Fusing station E includes a fuser assembly indicated generally by the reference numeral 46 which permanently affixes the transferred toner powder image to the copy sheet. Preferably, fuser assembly 46 includes a heated fuser roller 48 and a pressure roller 50 with the powder image on the copy sheet contacting fuser roller 48. The pressure roller is cammed against the fuser roller to provide the necessary pressure to fix the toner powder image to the copy sheet. The fuser roll is internally heated by a quartz lamp. Release agent, stored in a reservoir, is pumped to a metering roll. A trim blade trims off the excess release agent. The release agent transfers to a donor roll and then to the fuser roll.

After fusing, the copy sheets are fed through a decurler 52. Decurler 52 bends the copy sheet in one direction to put a known curl in the copy sheet and then bends it in the opposite direction to remove that curl.

Forwarding rollers 54 then advance the sheet to duplex turn roll 56. Duplex solenoid gate 58 guides the sheet to the finishing station F, or to duplex tray 60. At finishing station F, copy sheets are stacked in a compiler tray and attached to one another to form sets. The sheets can be attached to one another by either a binder or a stapler. In either case, a plurality of sets of documents are formed in finishing station F. When duplex solenoid gate 58 diverts the sheet into duplex tray 60. Duplex tray 60 provides an intermediate or buffer storage for those sheets that have been printed on one side and on which an image will be subsequently printed on the second, opposite side thereof, i.e., the sheets being duplexed. The sheets are stacked in duplex tray 60 facedown on top of one another in the order in which they are copied.

In order to complete duplex copying, the simplex sheets in tray 60 are fed, in seriatim, by bottom feeder 62 from tray 60 back to transfer station D via conveyor 64 and rollers 66 for transfer of the toner powder image to the opposed sides of the copy sheets. Inasmuch as successive bottom sheets are fed from duplex tray 60, the proper or clean side of the copy sheet is positioned in contact with belt 10 at transfer station D so that the toner powder image is transferred thereto. The duplex sheet is then fed through the same path as the simplex sheet to be advanced to finishing station F.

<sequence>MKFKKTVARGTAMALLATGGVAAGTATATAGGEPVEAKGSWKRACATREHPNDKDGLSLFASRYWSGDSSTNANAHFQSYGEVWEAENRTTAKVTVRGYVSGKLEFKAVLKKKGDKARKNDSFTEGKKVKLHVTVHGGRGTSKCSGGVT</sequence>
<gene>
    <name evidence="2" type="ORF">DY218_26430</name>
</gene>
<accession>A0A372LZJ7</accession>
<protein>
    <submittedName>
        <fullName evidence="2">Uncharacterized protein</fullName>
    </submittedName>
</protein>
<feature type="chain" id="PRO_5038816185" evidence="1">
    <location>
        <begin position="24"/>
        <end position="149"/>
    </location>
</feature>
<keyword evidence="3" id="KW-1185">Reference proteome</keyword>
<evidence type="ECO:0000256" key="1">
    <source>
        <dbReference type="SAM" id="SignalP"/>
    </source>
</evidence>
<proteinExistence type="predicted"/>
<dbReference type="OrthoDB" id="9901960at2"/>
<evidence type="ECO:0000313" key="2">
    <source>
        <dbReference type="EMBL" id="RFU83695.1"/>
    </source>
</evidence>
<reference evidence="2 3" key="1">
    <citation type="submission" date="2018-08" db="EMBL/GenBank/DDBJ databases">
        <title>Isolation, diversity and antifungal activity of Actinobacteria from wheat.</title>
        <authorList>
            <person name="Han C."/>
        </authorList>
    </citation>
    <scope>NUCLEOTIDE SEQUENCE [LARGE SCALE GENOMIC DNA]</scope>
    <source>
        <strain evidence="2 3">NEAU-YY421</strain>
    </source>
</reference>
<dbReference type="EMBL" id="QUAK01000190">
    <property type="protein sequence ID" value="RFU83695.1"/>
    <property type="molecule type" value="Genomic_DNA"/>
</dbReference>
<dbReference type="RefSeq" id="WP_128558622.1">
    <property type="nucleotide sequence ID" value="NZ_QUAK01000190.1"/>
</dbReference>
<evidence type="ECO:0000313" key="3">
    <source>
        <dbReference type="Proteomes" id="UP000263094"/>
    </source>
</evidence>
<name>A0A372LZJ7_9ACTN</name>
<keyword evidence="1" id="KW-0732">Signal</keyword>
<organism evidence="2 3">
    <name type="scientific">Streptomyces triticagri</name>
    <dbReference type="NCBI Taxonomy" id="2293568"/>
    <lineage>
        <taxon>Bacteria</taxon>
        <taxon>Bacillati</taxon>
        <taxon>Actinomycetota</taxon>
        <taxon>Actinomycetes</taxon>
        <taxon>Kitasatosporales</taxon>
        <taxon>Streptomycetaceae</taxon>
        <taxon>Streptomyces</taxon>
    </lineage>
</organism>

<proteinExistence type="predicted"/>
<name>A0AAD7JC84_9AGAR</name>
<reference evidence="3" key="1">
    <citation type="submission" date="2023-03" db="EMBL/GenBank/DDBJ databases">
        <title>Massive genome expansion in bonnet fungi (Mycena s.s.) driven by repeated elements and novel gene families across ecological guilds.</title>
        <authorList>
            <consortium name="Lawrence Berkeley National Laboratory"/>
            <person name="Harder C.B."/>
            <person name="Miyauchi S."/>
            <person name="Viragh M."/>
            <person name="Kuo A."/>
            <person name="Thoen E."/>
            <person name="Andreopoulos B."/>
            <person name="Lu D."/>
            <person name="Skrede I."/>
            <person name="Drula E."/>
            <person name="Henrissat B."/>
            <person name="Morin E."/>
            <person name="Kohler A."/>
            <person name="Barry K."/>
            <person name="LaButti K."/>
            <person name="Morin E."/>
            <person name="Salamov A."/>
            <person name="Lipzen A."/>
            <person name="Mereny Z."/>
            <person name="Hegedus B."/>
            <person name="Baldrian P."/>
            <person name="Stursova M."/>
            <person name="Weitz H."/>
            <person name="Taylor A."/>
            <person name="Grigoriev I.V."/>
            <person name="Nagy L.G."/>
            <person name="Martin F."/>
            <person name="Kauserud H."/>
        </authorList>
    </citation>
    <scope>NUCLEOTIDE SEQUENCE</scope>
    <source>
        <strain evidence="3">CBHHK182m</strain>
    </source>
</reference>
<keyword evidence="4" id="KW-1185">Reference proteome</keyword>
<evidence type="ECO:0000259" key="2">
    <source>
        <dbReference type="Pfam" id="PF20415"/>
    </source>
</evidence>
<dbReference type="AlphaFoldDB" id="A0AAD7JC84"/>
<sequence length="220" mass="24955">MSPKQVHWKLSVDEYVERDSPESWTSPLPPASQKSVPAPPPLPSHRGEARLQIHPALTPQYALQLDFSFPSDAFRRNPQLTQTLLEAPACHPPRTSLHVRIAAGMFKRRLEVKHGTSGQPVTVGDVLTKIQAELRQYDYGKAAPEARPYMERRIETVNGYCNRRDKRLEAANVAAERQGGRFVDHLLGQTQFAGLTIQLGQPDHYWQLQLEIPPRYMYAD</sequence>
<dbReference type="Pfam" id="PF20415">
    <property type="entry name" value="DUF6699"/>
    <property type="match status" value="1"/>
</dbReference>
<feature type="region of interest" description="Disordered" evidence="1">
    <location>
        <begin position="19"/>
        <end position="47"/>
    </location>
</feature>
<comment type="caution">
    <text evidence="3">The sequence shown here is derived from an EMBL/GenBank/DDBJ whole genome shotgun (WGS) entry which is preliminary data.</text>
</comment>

Copy sheets are fed to transfer station D from secondary tray 68. The secondary tray 68 includes an elevator driven by a bidirectional AC motor. Its controller has the ability to drive the tray up or down. When the tray is in the down position, stacks of copy sheets are loaded thereon or unloaded therefrom. In the up position, successive copy sheets may be fed therefrom by sheet feeder 70. Sheet feeder 70 is a friction retard feeder utilizing a feed belt and take-away rolls to advance successive copy sheets to transport 64 which advances the sheets to rolls 66 and then to transfer station D.

Copy sheets may also be fed to transfer station D from the auxiliary tray 72. The auxiliary tray 72 includes an elevator driven by a directional AC motor. Its controller has the ability to drive the tray up or down. When the tray is in the down position, stacks of copy sheets are loaded thereon or unloaded therefrom. In the up position, successive copy sheets may be fed therefrom by sheet feeder 74. Sheet feeder 74 is a friction retard feeder utilizing a feed belt and take-away rolls to advance successive copy sheets to transport 64 which advances the sheets to rolls 66 and then to transfer station D.

Secondary tray 68 and auxiliary tray 72 are secondary sources of copy sheets. The high capacity sheet feeder, indicated generally by the reference numeral 76, is the primary source of copy sheets. Feed belt 81 feeds successive uppermost sheets from the stack to a take-away drive roll 82 and idler rolls 84. The drive roll and idler rolls guide the sheet onto transport 86. Transport 86 advances the sheet to rolls 66 which, in turn, move the sheet to transfer station D.